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A Loner

大雪冬至
 •   •   • Dir.

Reviewed by   |  Aug 18, 2017

In a quiet Beijing back-alley, elderly resident Wei reflects on her life. Now in her late seventies, Wei lost her husband many years before while her children have all moved out and concentrate on their own lives. Wei’s routine, therefore, is devoted to her dog and the daily exercise of going to the market and seeing the same familiar faces. When her few remaining connections to the world begin to disintegrate when her dog goes missing and her family are unable to visit, Wei begins to feel the suffocating loneliness of a solitary pensioner in a big city.

Writer and director Xing Xiao tackles a problem that has become a topical concern for China, namely the sight of elderly citizens left to fend for themselves; socially, the country has changed drastically and it seems that the traditional idea of caring for the elderly within the extended family has become a very pertinent concern. It’s therefore admirable not to say essential that films like ‘A Loner’ are made and this silent problem of thousands, potentially millions, left to fend for themselves is brought to the public attention.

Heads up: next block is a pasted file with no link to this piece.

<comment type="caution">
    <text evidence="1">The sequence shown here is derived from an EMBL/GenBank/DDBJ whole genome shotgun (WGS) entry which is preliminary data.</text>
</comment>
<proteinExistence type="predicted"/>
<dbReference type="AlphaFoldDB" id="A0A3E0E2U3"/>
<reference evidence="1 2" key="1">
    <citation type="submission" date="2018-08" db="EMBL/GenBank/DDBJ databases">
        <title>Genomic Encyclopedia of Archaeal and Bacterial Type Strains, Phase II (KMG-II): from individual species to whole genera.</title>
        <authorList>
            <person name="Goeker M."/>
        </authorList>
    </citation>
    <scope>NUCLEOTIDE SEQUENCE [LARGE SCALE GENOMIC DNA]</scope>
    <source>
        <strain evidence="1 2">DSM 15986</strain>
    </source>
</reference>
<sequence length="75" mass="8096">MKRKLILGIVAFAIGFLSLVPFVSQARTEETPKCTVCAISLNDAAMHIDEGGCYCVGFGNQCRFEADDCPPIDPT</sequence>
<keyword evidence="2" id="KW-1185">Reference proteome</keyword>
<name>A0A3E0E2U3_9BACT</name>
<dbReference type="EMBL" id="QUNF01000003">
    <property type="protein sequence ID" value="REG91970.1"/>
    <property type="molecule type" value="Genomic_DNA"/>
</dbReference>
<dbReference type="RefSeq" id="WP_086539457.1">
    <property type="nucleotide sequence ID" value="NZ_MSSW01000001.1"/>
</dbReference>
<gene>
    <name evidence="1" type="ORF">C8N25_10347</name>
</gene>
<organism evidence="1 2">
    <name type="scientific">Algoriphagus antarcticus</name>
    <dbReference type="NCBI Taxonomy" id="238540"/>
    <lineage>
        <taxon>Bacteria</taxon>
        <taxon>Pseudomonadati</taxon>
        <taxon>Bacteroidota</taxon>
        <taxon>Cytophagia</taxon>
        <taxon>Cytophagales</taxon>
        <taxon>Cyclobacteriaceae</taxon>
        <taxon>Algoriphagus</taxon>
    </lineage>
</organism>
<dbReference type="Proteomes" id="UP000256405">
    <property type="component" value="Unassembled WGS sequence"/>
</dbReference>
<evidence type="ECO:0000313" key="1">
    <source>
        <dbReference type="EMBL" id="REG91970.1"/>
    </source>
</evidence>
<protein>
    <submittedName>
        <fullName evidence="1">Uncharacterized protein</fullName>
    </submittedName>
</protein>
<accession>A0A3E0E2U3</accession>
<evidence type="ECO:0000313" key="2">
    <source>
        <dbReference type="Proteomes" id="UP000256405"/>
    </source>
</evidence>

The topic is worthy and vital, but ‘A Loner’ might not be the finest example of the problem. Too intentionally oblique and distanced to make a connection with, Xiao’s film loses the audience in the day-to-day minutiae that ends up engulfing the protagonist – a common cinematic tactic, but one that doesn’t quite come off here. Although this is a moving film, it’s refusal to make things a little easier for the viewer means that it hardly stirs debate about the wider issue. While it’s thankful that ‘A Loner’ favours social realism and forgoes an soppy emotional triggers, it still struggles to find the human touch that a work like this desperately needs. It’s not possible to keep the audience at arm’s length throughout the whole film and then expect them to be stirred with righteous indignation by the end of it. ‘A Loner’ is therefore a solid, thoughtful meditation on a traditionally Western problem that is now creeping into the affluent East, but should have been more than its good intentions.

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